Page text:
Quite a few depressing anniversaries of late: 100th year of Federal Reserve; 50 years since Kennedy assassination; and now 50 year anniversary of War on Poverty.
First, you can’t declare “wars” on abstract or social phenomena like poverty or drugs or terrorism. We of course have the progressives to thank for this stupid idiom: William James argued that early 20th century progressivism needed to transcend the “moral equivalent of war” to domestic, non-war progressive social policies. If you give something the urgency of “war” you’re likely to get an urgent reaction.
So what have we gotten out of all this asymmetrical “warfare?” Far less than was promised, an exorbitant sum of wasted energy and money, and worse outcomes for those intended to benefit.
The greatest tragedy of the War on Poverty is that it has been on autopilot and is free from critique or reform. If Bono can figure out the secret to solving poverty, surely your average American progtard should be able to appreciate his sentiment: “Commerce [and] entrepreneurial capitalism take more people out of poverty than aid.” (http://bit.ly/1afrqbA)
Bono can’t be accused of not caring. The guy has spent the last 20 years making African poverty eradication his personal crusade. He’s seen plenty of money thrown at the problem, and yet he gradually arrived at where he is because the different outcomes from capitalism and from aid are so striking that even a rock icon and former skeptic of free enterprise can come around.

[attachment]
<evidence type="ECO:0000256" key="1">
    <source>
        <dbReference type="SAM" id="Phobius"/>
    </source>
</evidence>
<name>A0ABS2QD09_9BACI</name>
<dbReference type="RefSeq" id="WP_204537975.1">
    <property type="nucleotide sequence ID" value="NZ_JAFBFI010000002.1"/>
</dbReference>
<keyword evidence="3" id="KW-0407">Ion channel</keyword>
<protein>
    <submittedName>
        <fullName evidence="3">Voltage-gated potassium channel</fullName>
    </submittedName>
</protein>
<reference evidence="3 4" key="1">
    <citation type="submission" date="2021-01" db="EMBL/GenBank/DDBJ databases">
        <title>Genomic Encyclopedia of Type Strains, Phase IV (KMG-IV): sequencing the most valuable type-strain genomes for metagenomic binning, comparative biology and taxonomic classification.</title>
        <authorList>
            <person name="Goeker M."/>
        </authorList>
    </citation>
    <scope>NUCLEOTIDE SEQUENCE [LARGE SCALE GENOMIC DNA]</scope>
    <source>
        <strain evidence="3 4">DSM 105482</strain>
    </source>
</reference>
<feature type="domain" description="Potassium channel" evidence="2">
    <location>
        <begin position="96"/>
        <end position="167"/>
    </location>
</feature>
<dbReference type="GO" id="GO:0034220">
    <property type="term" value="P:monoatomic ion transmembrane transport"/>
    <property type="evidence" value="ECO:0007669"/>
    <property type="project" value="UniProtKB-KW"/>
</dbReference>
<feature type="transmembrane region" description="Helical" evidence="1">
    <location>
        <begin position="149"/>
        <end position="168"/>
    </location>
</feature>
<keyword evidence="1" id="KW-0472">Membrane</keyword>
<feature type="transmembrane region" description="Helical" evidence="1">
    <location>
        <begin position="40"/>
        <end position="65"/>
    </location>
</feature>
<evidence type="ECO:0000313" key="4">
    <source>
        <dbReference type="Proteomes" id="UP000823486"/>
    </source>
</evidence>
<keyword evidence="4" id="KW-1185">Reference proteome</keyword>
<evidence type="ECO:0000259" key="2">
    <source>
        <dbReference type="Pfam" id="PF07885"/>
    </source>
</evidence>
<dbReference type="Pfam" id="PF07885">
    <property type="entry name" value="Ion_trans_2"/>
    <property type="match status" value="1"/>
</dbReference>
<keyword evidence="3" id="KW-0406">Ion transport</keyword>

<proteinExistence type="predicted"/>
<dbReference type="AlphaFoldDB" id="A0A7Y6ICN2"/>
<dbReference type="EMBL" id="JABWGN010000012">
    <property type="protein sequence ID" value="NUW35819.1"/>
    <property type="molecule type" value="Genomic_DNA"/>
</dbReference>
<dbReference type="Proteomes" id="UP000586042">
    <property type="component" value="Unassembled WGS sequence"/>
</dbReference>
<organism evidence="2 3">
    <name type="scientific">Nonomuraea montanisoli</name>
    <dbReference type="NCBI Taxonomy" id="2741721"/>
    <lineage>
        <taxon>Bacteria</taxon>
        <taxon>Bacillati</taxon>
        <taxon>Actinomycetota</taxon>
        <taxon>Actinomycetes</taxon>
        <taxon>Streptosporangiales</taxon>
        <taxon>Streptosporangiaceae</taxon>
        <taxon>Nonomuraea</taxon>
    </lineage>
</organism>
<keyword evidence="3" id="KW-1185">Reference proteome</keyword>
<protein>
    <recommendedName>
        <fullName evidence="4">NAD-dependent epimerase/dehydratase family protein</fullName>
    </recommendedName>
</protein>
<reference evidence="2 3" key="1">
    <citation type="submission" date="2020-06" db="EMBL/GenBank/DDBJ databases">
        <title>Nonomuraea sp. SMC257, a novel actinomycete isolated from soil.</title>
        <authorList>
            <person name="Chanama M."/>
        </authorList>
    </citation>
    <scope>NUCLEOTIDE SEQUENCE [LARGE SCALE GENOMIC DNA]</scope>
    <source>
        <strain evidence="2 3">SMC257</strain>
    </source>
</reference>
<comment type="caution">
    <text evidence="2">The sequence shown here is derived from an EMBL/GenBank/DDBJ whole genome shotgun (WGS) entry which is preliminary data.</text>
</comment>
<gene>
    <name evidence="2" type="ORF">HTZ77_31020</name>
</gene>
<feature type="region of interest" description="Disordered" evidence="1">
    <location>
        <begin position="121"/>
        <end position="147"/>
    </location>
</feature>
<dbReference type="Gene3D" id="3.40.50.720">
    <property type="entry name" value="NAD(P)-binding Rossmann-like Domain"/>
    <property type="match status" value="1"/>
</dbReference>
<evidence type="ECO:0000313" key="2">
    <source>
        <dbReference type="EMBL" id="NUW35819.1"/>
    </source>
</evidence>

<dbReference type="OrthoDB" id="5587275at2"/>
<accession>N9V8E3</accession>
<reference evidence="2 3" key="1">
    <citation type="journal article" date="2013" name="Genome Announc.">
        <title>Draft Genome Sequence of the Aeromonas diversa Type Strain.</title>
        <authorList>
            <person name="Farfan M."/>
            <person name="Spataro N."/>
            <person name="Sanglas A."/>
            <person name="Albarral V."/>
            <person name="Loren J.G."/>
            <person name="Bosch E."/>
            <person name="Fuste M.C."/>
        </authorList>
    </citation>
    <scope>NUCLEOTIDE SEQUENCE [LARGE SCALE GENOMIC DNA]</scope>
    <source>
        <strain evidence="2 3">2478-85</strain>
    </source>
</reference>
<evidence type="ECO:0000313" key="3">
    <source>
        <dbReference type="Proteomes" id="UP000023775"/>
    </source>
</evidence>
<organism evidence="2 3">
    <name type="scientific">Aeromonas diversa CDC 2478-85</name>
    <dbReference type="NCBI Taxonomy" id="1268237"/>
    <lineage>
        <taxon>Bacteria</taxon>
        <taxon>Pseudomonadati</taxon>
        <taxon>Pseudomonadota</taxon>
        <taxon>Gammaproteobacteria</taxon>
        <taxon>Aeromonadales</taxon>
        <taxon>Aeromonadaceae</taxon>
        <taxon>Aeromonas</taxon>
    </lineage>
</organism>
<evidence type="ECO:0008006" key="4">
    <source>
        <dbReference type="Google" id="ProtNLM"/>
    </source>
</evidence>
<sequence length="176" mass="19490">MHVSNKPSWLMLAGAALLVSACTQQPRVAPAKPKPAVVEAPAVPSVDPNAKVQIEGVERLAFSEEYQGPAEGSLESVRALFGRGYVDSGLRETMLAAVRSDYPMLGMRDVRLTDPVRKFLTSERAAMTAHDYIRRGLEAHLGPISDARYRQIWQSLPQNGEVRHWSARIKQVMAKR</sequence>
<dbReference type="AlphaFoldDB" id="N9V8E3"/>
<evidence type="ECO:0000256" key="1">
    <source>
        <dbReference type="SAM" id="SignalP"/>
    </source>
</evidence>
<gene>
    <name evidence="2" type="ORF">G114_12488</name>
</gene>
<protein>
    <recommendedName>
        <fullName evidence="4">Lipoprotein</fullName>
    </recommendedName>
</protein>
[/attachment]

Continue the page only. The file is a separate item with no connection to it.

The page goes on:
So if it is now painfully obvious to Bono that foreign aid to Africa is a gigantic boondoggle that has nothing on entrepreneurial capitalism’s ability to lift people out of poverty, why does the progressive left in this country still insist that aid from the government is the answer to poverty, unemployment, etc? Is it because they use the aid as a cynical tool aimed at political gain? Or are their hearts in the right place and they’re just too economically illiterate to understand that there’s a much better way to fight poverty?
Charles Krauthammer was a Great Society liberal working at The New Republic up through the mid-80’s. His principle reason for converting to conservatism was the War on Poverty. He said he was in favor of LBJ’s programs initially, but after 20 years it was impossible to ignore the data; not only had poverty not dramatically changed since the inception of the war against it, it had grown worse and the federal aid had contributed to it. This conclusion was enough for Krauthammer to ditch the Great Society and liberalism, unfortunately he was essentially alone on the left in admitting its failure.
50 years, $20 trillion spent, poverty still winning the war. And the real shame is that progressives won’t admit it, and in fact call for more spending and more aid. The only way to eradicate poverty is to embrace markets and capitalism. But those are bad, scary, evil things that only rich, selfish conservative racists would endorse, or so believes the modern left.